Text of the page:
Until this week, I had never heard of affluenza.
But now it’s been used by the attorney for a wealthy 16-year-old as a defense against what could have been a 20-year sentence for killing four people in a drunken driving accident. Yes, really. As Max Ehrenfreund writes:
Prosecutors had asked that the boy be sentenced to 20 years in prison, but Gary Miller, the psychologist who testified in his behalf, recommended counseling. Miller said that the boy had an unhealthy relationship with his wealthy parents, who used him as a tool and a hostage to extract concessions from each other.
Meanwhile, they neglected to teach Miller that dangerous behavior could have serious consequences, according to the psychologist.
“He never learned that sometimes you don’t get your way,” Miller said. “He had the cars and he had the money. He had freedoms that no young man would be able to handle.”
He used the term “affluenza,” which describes the ennui and depravity of certain very rich people, and which was popularized by psychologist Oliver James in a 2007 book by the same title. … The judge in the case, Jean Boyd, rejected the suggestion that the boy’s parents were ultimately responsible for his actions, and told him at his sentencing that he was at fault, according to WFAA.
Yet Boyd agreed that the defendant needs therapy and said that she feared he would not receive it from Texas’s juvenile system.
All this about affluenza leaves me with one question: How do you catch it?
It sounds like the best disease ever. Symptoms include: having money, having lots of money, having so much money you are actively unhappy about it, having lots of things, having lots of things and money, having so much money that none of your actions have consequences.
Sign me up!
With a name like affluenza, it sounds relatively contagious. I think I remember reading about the Spanish affluenza epidemic that followed World War I? Suddenly everyone was confined to bed with more money than they knew what to do with, and it was only cured by the sharp stock market shock of October 1929.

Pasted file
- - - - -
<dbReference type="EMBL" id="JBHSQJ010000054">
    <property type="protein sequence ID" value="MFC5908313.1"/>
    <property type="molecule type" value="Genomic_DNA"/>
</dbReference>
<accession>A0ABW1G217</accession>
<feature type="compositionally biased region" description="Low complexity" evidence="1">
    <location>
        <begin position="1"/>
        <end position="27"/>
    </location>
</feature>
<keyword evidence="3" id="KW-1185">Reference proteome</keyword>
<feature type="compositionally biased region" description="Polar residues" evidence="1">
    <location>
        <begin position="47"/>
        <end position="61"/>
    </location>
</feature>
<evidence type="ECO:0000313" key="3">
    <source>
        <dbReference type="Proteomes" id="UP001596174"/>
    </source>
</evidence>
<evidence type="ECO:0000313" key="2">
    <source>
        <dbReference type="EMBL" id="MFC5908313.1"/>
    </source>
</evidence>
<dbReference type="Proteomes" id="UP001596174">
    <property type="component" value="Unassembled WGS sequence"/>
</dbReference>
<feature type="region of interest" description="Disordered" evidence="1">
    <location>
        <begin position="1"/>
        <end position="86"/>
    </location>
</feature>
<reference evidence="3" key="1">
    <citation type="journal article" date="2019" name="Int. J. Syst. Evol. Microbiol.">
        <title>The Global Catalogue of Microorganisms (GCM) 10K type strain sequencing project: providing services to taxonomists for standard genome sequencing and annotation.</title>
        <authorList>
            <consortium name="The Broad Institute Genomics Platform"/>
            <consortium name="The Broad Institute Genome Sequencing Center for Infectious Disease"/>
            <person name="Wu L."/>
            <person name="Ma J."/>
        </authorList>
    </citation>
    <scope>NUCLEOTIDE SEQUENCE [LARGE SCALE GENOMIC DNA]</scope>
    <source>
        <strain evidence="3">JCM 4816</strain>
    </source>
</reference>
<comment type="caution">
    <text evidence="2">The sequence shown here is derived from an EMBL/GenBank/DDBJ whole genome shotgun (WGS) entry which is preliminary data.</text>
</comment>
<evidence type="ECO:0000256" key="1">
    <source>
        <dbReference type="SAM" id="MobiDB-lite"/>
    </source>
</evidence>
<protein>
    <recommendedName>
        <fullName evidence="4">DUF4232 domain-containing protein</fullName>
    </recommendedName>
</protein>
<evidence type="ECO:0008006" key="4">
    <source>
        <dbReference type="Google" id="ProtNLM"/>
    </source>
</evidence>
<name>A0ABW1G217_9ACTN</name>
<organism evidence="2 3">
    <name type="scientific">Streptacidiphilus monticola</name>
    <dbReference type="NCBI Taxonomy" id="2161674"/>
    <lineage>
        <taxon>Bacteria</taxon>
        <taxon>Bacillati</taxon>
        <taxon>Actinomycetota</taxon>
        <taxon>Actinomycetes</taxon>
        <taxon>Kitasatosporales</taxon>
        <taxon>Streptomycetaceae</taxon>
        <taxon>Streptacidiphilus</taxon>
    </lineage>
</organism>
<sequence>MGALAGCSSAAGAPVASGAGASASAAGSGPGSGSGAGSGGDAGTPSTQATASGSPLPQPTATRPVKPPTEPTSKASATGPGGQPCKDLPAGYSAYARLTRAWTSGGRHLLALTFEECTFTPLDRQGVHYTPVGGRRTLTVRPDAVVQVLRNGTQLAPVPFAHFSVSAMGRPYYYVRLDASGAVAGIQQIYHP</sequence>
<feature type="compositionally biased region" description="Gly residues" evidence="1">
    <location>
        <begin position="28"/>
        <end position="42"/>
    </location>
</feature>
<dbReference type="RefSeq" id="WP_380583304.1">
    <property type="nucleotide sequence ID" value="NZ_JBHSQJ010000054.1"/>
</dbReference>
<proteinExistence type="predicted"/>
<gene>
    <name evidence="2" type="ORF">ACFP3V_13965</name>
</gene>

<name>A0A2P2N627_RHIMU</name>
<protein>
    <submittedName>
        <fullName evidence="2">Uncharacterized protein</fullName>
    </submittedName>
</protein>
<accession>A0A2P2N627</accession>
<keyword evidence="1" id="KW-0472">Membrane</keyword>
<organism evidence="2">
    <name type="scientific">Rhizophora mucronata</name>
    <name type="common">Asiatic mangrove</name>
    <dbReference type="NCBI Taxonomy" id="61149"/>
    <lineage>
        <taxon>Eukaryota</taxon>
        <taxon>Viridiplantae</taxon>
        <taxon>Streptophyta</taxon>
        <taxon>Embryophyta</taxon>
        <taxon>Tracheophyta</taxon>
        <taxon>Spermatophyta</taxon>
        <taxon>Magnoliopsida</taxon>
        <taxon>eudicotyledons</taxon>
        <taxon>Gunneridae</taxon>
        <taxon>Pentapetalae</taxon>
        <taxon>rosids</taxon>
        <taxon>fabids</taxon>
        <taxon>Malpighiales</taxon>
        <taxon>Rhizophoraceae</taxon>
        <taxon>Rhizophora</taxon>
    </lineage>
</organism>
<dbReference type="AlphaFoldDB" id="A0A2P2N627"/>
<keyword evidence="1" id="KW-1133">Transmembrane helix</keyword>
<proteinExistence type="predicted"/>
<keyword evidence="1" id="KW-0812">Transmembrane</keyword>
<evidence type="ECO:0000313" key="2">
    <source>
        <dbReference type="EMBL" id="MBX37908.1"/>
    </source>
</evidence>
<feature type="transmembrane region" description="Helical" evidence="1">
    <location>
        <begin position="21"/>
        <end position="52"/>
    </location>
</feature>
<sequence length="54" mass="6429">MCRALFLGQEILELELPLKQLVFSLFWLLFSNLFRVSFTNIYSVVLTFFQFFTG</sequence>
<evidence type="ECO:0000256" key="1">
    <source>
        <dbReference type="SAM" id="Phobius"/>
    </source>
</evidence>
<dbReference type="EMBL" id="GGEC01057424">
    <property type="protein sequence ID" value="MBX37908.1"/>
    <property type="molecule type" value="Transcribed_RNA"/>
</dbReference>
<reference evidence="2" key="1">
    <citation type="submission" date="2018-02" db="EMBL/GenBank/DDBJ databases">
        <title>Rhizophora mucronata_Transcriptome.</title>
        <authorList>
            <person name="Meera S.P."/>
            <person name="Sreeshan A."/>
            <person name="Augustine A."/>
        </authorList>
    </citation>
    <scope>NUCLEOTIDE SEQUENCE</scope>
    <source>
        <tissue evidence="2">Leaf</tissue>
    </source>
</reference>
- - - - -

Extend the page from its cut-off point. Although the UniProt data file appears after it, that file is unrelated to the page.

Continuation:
But clearly the virus is still out there. How to catch it? I pondered this for some time.
The trick, I reasoned, would be to find a place where wealthy people congregate and try to expose myself.
So I stood on a country club lawn for several hours, hoping someone would sneeze. Nothing. I got hit in the head with a golf ball, though, and someone shouted something disparaging that I couldn’t quite make out that sounded like “99 percenter something something this wouldn’t happen in Romney’s America!” And then a butler came by and removed me, and I am right back where I started.
“Perhaps, however,” writers John de Graaf, David Wann and Thomas H. Naylor say in their bestseller “Affluenza: The All-Consuming Epidemic,” “affluenza is more like a sexually transmitted disease.”
Ah. Clearly I had been going about this wrong. I’m going to slip into something more comfortable and trek back out to that golf course. “Hey,” I will murmur, gazing at my bow-tie-clad interlocutor and fingering the rim of my cocktail glass, “do you have affluenza? Because if so, I’d like to catch it!” That’s sexy, right?
Soon I look forward to calling into work “affluent.” “Sorry,” I will say, rattling a sack of gold coins into the receiver, “can’t come in to work today. My affluenza is acting up again. I have to stay in the house buying expensive shoes but feeling really, really unhappy about it. Later I’ll go out and throw coins to the unafflicted. I’m sorry, did I say ‘to’? I meant ‘at.’ ”
“What?” my beleaguered employer will respond.
Instead of saying anything, I will rustle several bills of different denominations and a giant blank check into the phone. “Did you not understand that, non-affluent person?” I will yell. “Money is speech, remember? I am fluent in money — one might even say, AFFluent!” My money and I will titter over this joke, then hang up. Later I will melt a whole pile of Rolexes and pour them into an anthill, just to see what happens. With affluenza, you need fear no consequences. “I can’t possibly be guilty of a crime, officer,” you point out, if anything comes up. “I have far too much money.” This is sound logic. You dangle a few dollar bills out the window, and suddenly it turns out you weren’t speeding at all. Most things, money can buy. And for everything else, there’s more money.
This might be a laughing matter if it hadn’t actually happened. But it has. After the Texas case, several psychologists told the AP that this was clearly not a real diagnosis to be used in court.
“The simple term,” said one, “would be spoiled brat.”
Nonsense. There’s a clear difference between a “spoiled brat” and “a poor affluenza-afflicted youth who cannot be made to suffer the consequences of his actions.” About three or four figures, I’d say.